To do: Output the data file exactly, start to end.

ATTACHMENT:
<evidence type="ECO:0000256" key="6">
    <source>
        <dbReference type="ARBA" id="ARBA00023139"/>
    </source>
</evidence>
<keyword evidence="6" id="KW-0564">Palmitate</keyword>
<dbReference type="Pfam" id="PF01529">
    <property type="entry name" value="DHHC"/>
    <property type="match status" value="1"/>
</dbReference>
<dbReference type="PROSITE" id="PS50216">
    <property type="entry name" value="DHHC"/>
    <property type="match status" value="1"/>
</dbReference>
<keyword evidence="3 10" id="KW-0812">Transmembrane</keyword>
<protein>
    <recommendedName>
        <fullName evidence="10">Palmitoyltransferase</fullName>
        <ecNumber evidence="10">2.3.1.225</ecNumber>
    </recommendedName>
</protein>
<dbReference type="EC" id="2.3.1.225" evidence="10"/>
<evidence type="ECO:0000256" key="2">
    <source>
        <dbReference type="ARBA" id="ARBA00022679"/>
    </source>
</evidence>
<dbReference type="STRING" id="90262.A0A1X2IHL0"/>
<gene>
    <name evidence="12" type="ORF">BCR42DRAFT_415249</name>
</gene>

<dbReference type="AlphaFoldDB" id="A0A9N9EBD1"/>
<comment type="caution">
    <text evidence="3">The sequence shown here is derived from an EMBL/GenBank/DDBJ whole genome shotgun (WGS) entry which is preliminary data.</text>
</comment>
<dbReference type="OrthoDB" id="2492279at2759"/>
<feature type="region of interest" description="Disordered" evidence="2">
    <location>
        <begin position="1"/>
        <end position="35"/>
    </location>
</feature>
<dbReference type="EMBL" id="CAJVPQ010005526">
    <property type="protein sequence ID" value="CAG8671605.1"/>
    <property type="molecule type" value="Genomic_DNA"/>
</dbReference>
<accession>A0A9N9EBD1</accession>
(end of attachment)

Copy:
<evidence type="ECO:0000256" key="6">
    <source>
        <dbReference type="ARBA" id="ARBA00023139"/>
    </source>
</evidence>
<keyword evidence="6" id="KW-0564">Palmitate</keyword>
<dbReference type="Pfam" id="PF01529">
    <property type="entry name" value="DHHC"/>
    <property type="match status" value="1"/>
</dbReference>
<dbReference type="PROSITE" id="PS50216">
    <property type="entry name" value="DHHC"/>
    <property type="match status" value="1"/>
</dbReference>
<keyword evidence="3 10" id="KW-0812">Transmembrane</keyword>
<protein>
    <recommendedName>
        <fullName evidence="10">Palmitoyltransferase</fullName>
        <ecNumber evidence="10">2.3.1.225</ecNumber>
    </recommendedName>
</protein>
<dbReference type="EC" id="2.3.1.225" evidence="10"/>
<evidence type="ECO:0000256" key="2">
    <source>
        <dbReference type="ARBA" id="ARBA00022679"/>
    </source>
</evidence>
<dbReference type="STRING" id="90262.A0A1X2IHL0"/>
<gene>
    <name evidence="12" type="ORF">BCR42DRAFT_415249</name>
</gene>

<dbReference type="AlphaFoldDB" id="A0A9N9EBD1"/>
<comment type="caution">
    <text evidence="3">The sequence shown here is derived from an EMBL/GenBank/DDBJ whole genome shotgun (WGS) entry which is preliminary data.</text>
</comment>
<dbReference type="OrthoDB" id="2492279at2759"/>
<feature type="region of interest" description="Disordered" evidence="2">
    <location>
        <begin position="1"/>
        <end position="35"/>
    </location>
</feature>
<dbReference type="EMBL" id="CAJVPQ010005526">
    <property type="protein sequence ID" value="CAG8671605.1"/>
    <property type="molecule type" value="Genomic_DNA"/>
</dbReference>
<accession>A0A9N9EBD1</accession>